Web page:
• 1923 - The League began in Morden, (now a suburb of London) after Henry Amos raised a protest against rabbit coursing; he was successful in motivating support and managed to achieve a ban. This encouraged him to organise opposition to other forms of blood sports and so, along with Ernest Bell, he established the League for the Prohibition of Cruel Sports. Although many blood sports such as bull, bear and badger baiting and cock fighting had already been outlawed at the time, animal protection laws only applied to domestic and captive animals. With the RSPCA unwilling to take action against hunting, Amos and Bell identified a clear need for an organisation which would campaign against what it classified as cruel sports.
  • 1927 - The organisation had 1000 members.
  • 1932 - Bell left the organisation due to a difference in tactics. He went on to found the National Society for the Abolition of Cruel Sports (NSACS).
  • 1948 - Actress Yvonne Arnaud became the League's President until 1951.
  • 1960 - League patron, Sir Patrick Moore, introduced an anti-hunting motion to the RSPCA's AGM but it was defeated.
  • 1967 - Reverend Lord Donald Soper became President of the League a position held for 30 years, until his death in 1997.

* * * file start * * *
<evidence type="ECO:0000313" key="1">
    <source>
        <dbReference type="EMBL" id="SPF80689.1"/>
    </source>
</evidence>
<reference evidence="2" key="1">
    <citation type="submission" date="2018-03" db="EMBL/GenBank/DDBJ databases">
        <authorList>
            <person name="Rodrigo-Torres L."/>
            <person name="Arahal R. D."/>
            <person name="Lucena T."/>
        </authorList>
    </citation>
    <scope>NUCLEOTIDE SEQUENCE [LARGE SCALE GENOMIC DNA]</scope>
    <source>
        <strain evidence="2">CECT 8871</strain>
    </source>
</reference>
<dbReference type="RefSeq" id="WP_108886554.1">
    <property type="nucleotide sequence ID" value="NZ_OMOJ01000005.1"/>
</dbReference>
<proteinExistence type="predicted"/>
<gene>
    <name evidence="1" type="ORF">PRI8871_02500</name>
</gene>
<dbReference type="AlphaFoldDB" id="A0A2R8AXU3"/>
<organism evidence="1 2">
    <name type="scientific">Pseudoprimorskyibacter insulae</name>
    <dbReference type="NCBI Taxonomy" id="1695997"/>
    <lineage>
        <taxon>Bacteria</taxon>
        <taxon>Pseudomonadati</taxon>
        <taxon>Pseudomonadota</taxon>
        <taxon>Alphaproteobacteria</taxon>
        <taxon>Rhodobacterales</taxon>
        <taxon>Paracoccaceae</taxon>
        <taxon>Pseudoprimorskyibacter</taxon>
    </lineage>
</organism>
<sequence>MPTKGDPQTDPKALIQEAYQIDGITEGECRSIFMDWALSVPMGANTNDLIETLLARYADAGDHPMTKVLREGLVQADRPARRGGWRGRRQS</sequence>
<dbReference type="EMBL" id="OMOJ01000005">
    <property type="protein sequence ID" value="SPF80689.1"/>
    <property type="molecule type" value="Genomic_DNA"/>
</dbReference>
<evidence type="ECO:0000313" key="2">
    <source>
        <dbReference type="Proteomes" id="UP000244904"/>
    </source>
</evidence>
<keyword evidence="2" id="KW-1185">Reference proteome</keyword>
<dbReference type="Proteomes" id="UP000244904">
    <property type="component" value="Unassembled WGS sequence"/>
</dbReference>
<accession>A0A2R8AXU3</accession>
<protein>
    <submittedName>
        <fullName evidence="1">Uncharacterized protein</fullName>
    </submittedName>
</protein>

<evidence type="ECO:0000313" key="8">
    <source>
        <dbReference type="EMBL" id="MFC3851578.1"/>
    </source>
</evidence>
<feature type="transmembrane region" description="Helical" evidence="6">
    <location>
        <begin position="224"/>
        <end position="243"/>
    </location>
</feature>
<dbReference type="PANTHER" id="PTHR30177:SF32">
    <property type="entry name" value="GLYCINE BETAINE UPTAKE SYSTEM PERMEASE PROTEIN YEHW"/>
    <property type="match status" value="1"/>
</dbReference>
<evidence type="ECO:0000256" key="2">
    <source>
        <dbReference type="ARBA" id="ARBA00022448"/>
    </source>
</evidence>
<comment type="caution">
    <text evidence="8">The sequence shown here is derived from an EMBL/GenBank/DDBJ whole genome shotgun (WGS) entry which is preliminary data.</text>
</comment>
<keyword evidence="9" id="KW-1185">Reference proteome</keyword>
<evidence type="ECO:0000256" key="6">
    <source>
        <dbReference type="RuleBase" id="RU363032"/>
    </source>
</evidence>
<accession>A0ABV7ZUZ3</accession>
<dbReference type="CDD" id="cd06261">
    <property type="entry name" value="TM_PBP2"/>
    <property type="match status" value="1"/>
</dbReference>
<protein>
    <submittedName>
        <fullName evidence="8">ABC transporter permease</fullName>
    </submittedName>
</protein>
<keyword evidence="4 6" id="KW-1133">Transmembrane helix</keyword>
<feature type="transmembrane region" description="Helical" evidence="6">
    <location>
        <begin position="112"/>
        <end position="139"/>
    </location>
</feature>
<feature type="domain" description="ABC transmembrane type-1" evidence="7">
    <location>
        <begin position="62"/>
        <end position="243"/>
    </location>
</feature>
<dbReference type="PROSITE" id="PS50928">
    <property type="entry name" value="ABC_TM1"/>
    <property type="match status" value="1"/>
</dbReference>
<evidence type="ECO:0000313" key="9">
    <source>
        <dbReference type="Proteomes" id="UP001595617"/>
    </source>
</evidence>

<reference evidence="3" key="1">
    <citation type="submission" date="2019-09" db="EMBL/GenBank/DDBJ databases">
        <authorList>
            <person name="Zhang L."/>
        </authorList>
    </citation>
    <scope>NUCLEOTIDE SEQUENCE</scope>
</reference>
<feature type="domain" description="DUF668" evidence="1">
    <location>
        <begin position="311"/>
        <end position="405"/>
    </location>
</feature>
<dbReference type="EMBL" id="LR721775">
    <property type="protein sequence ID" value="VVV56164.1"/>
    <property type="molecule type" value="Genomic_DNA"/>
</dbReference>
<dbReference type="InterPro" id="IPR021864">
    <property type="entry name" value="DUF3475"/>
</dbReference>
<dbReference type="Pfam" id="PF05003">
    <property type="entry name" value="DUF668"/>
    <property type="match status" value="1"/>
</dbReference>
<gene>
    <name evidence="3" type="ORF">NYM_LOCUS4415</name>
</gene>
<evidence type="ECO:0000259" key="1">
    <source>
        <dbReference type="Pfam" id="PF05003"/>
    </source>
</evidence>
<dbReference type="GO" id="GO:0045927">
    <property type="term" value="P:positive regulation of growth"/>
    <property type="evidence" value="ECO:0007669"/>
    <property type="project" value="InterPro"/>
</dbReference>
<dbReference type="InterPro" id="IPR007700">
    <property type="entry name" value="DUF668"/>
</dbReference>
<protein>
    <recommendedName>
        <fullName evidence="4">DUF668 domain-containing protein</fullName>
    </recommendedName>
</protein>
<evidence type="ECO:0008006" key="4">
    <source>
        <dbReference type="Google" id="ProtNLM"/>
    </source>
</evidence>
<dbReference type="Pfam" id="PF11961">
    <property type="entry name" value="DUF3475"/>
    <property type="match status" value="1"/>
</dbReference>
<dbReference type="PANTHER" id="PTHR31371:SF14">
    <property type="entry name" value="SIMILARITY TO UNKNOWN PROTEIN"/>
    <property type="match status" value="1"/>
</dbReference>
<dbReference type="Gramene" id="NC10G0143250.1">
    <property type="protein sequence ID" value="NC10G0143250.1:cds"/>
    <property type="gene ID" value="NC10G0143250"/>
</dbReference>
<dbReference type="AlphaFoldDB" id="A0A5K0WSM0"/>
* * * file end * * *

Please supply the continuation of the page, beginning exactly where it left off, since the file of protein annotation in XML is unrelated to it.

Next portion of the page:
• 1975 - An anti hare coursing Bill, supported by the League, passed through the House of Commons, but failed in the House of Lords.
  • 1978 - The League helped establish legal protection for otters, which numbers were declining, by making it illegal to kill them.
  • 1989 - As part of a "Safe Setts" campaign, the League joined forces with the RSPCA, WWF, RSNC and NFBG to push for further protection for badgers. The previous legislation covered the actual animals, but not the setts, which were said to be still being destroyed.
  • 2001 - The Sunday Telegraph reported that one of the League's then press officers had previously been arrested for violent disorder at Hillgrove Farm which bred cats for scientific research. More than 1,000 protesters converged on the farm and many, including this person, fought pitched battles with 400 police, some in riot gear, drafted in from five forces. He had been sentenced to three months imprisonment for his actions. Also in 2001 controversially, Graham Sirl resigned his position with the League, saying that he no longer believed a complete ban on hunting was in the best interests of wildlife. Sirl stated: "I now believe hunting with hounds plays an integral part in the management system of deer on Exmoor and the Quantocks."